COME SEE US for the next Cause Mapping Root Cause Analysis Public Workshop on JAN 29-31 in HOUSTON TX

Tacoma Narrows Bridge Collapse

Download the PDF

The original Tacoma Narrows Bridge was opened for traffic on July 1, 1940. The suspension bridge spanned over a mile and had a unique, slender design. The bridge quickly became nick named “Galloping Gertie” because it experienced large up and down movement on windy days.

On the morning of November 7 1940, the movement of the Tacoma Narrows bridge changed from the usual longitudinal motion to a never before seen twisting mode. The peak twisting motion of the roadbed is estimated to have been 25 ft from crest to valley.  The bridge was closed to traffic due to the unsafe conditions. The violent twisting motion continued to increase for about an hour until the suspender cables snapped and 600 ft of the roadbed was dropped into Puget Sound below. The Tacoma Narrows Bridge was destroyed a little more than four months after it opened.

BridgeWobbling

The Cause Mapping Method

The Tacoma Narrows Bridge can be used as an example of how the Cause Mapping method can be applied to a specific incident. The three steps in the Cause Mapping Process are 1) Define the problem, 2) Analyze the causes and 3) Select the best solutions. Each step will be discussed below.

Step 1. Define the Problem

The first step of the Cause Mapping approach is to define the problem by asking four questions: What is the problem? When did it happen? Where did it happen? And how did it impact the goals? The answers to these questions are documented in an Outline. When asked “What is the problem?”, people may give different answers. In this example, people may say the problem is the bridge collapsed or the bridge moved in the wind. There is no need to debate which is the right answer because all the answers are relevant. Write down all the different answers to the question on the first line of the Outline so the investigation can continue without wasting time debating.
BridgeFalling

In answering the second question “When did this problem happen?”, the date and time of the incident should be documented as well as any differences that were present. The question of what is different is fundamental to any investigation and can provide clues as to why the failures occurred. In this example, the date is November 7, 1940 and the time is about 10 am. The differences were that it was a particularly windy day and that the design of the bridge was very narrow relative to length compared to similarly designed bridges.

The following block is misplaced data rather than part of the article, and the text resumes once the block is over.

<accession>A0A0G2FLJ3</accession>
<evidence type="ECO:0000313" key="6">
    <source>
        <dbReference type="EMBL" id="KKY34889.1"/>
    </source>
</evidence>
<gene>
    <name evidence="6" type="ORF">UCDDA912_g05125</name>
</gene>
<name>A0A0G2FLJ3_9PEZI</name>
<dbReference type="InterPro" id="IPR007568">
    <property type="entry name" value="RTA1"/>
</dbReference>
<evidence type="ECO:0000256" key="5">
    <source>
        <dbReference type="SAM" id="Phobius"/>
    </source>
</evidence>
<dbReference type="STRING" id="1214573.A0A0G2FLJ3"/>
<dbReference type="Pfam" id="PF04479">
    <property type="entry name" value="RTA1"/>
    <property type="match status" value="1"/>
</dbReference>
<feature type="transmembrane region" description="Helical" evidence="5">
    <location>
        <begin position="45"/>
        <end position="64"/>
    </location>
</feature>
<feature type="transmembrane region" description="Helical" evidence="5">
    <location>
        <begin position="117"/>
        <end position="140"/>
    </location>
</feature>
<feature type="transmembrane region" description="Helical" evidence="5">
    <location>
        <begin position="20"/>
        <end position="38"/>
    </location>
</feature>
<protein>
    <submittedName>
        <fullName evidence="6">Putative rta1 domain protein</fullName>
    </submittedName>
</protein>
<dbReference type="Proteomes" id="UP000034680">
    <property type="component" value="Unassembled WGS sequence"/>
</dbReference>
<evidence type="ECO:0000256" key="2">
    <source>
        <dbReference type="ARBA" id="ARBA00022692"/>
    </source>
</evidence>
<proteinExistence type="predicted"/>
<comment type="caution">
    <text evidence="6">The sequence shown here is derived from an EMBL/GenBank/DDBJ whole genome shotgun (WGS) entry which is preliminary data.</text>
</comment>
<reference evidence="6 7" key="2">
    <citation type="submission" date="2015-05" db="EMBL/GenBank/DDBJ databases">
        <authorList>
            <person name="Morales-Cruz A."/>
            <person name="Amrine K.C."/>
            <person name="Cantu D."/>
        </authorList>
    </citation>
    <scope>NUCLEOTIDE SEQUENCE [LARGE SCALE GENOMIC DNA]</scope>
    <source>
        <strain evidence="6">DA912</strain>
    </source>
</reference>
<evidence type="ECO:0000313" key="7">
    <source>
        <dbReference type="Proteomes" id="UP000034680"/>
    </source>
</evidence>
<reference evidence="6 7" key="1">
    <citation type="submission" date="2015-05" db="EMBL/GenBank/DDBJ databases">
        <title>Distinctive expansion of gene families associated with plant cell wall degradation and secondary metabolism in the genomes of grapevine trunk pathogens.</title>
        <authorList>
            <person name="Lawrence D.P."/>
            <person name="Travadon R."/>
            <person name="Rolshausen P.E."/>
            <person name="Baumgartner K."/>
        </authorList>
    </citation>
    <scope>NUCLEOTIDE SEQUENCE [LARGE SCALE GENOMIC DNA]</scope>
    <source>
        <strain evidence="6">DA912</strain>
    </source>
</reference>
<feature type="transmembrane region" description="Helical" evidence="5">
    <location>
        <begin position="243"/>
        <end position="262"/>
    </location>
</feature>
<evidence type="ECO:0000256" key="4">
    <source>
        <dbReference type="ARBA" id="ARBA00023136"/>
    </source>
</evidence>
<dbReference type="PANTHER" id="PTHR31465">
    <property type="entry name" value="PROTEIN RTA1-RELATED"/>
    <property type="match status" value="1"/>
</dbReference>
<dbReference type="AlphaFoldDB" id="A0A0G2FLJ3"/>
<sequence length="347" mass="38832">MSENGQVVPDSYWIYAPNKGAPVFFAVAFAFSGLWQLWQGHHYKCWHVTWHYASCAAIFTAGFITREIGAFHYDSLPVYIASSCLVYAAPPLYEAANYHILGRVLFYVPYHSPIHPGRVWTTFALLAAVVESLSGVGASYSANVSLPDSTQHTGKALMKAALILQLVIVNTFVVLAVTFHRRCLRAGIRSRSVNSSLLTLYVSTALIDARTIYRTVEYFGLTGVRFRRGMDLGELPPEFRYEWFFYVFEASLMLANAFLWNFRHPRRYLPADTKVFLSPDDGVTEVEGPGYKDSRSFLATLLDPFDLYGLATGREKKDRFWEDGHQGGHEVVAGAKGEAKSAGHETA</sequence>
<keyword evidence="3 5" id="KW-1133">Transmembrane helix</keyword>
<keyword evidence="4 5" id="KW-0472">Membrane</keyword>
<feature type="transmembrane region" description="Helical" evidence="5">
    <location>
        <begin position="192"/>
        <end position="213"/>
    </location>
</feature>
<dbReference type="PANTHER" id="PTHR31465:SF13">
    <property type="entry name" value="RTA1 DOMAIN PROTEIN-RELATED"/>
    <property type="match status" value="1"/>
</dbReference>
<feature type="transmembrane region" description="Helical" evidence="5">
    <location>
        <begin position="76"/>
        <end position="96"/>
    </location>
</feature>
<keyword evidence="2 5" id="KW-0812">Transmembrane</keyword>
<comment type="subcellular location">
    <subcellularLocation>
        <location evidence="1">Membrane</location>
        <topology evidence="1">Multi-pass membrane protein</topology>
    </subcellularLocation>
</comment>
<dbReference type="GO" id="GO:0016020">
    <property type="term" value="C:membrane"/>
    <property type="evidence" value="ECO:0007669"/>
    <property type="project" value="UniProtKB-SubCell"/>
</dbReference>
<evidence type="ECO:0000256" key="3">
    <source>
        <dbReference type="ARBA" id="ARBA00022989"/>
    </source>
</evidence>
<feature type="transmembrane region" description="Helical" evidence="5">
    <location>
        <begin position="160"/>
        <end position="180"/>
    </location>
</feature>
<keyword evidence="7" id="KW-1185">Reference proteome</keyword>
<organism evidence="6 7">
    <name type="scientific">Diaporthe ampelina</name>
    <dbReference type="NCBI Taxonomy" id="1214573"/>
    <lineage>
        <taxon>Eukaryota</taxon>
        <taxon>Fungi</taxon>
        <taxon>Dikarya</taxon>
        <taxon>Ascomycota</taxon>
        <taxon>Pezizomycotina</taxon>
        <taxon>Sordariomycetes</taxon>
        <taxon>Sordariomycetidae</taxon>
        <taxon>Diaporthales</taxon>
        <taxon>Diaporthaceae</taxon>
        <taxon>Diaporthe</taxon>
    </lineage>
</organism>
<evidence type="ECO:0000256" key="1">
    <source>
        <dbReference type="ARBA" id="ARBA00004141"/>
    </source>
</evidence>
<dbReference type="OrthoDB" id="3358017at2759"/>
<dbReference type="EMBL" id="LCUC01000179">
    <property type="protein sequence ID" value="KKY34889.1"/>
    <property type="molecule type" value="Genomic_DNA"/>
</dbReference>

In an investigation there can be several pieces of information that need to be captured when specifying the location. At a minimum the physical/geographic location and the process location should be captured. For this example, the physical/geographic location of the bridge is that it spanned the Puget Sound, 8 miles west of Tacoma. The process location is that the bridge was in service. In some cases, there may also be a business location, where the name of the company and the business is listed. The Outline can be modified as needed to document any relevant location information.

The final question is to define the impact to the overall goals. The overall goals reflect the ideal state of an organization. The list of overall goals can be modified to be representative of the goals of any company, but the goals should represent the goals of the whole company and shouldn’t change for each division within a company. This section should be used to record potential impacts to the goal in addition to actual impacts to the goals. For example in the case of Tacoma Narrows Bridge, one of the goals is the safe transport of all passengers. In this specific case, no one was injured, but there was a potential for injuries. A second goal of a bridge is to provide transportation. The bridge was destroyed and unable to be used so that is listed as an impact to transportation goal. Under the Production-Schedule goal the loss of revenue from tolls is listed. Under the Material, Labor goal, both the costs of salvaging the old bridge and constructing a new bridge are listed.